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Mystery as hundreds of precious jewellery items wash up on beach in poor Venezuelan fishing village

Gold coast! Mystery as hundreds of precious jewels wash up on beach in poor Venezuelan fishing village sparking frenzied treasure hunt

  • The mystery treasure washed up on beaches of the village of Guaca, Venezuela 
  • Since September hundreds of pieces of jewellery and golden nuggets found
  • Unconfirmed reports some locals sold their discoveries for as much as $1,500 

Mystery as hundreds of pieces of precious jewellery items wash up on a beach in poor fishing village.      

The village’s 2,000 residents have joined the search for treasure, and have raked the few square feet of sand in Guaca, Venezuela.

Since late September, they have found hundreds of pieces of gold and silver jewellery, ornaments, and golden nuggets that washed up on the shore. 

The village’s 2,000 residents have joined the search for treasure, and have raked the few square feet of sand in Guaca, Venezuela

Since late September, they have found hundreds of pieces of gold and silver jewellery, ornaments, and golden nuggets that washed up on the shore

Since late September, they have found hundreds of pieces of gold and silver jewellery, ornaments, and golden nuggets that washed up on the shore

Dozens of villagers said they had found at least one precious object, with one finding a gold ring.

Fisherman Yolman Lares, 25, also found a gold medallion with an image of the Virgin Mary on it.

There were unconfirmed reports that some had sold their discoveries for as much as $1,500, according to DNYUZ.  

No one knows where the gold came from and how it ended up scattered along a few hundred feet of the narrow beach. 

Dozens of villagers said they had found at least one precious object, with one finding a gold ring (pictured)

Dozens of villagers said they had found at least one precious object, with one finding a gold ring (pictured)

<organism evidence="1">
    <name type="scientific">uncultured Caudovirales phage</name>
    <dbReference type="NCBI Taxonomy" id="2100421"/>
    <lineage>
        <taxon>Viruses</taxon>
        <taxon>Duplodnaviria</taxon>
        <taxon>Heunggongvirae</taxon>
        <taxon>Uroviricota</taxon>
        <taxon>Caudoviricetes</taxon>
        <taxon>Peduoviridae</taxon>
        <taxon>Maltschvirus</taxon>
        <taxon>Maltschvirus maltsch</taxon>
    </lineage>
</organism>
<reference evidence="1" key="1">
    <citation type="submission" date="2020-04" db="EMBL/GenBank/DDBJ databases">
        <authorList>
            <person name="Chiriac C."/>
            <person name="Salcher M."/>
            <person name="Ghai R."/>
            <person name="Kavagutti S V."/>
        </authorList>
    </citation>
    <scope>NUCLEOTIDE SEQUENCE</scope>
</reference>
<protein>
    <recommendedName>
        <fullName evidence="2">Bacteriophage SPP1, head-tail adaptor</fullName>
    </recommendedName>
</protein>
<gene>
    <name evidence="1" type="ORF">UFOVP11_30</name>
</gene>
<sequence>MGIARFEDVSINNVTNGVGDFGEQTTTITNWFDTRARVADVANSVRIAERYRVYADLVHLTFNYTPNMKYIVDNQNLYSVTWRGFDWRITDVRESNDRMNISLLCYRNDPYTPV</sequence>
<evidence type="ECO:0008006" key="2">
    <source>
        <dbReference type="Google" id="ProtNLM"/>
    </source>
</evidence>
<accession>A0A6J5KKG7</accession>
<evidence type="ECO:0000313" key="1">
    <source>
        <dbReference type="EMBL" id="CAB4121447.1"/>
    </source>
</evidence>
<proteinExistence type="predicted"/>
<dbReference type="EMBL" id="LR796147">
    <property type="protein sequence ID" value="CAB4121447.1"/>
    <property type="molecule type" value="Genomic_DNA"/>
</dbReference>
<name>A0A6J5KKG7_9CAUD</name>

Once the first photo of the discovery was posted on Facebook, the news spread around Venezuela. 

But the area’s remoteness, the widespread shortage of gasoline and the coronavirus quarantines prevented a national gold rush. 

The New York Times commissioned a chemical test on a link of gold chain discovered and it indicated the piece was likely manufactured in Europe in recent decades.

The test showed the chain was made of high-quality, 18-karat gold uncommon in Venezuela’s domestic jewellery production.  

Chris Corti, a technical expert in jewellery-making based in the UK, examined photographs of several objects discovered.

There were unconfirmed reports that some had sold their discoveries for as much as $1,500

There were unconfirmed reports that some had sold their discoveries for as much as $1,500

Due to the area's remoteness, the widespread shortage of gasoline and the coronavirus quarantines prevented a national gold rush

Due to the area’s remoteness, the widespread shortage of gasoline and the coronavirus quarantines prevented a national gold rush 

He said they appeared to have been commercially manufactured in the mid-20th century.

But he cautioned that more analysis was needed to make a firm determination about the date and origin of the pieces. 

The village of Guaca was once at the centre of Venezuela’s fish processing industry but is now in poverty after the closure of most of its small fish-packing plants.    

The Paria peninsula, where the beach is situated, was where Christopher Columbus first arrived on in 1498. 

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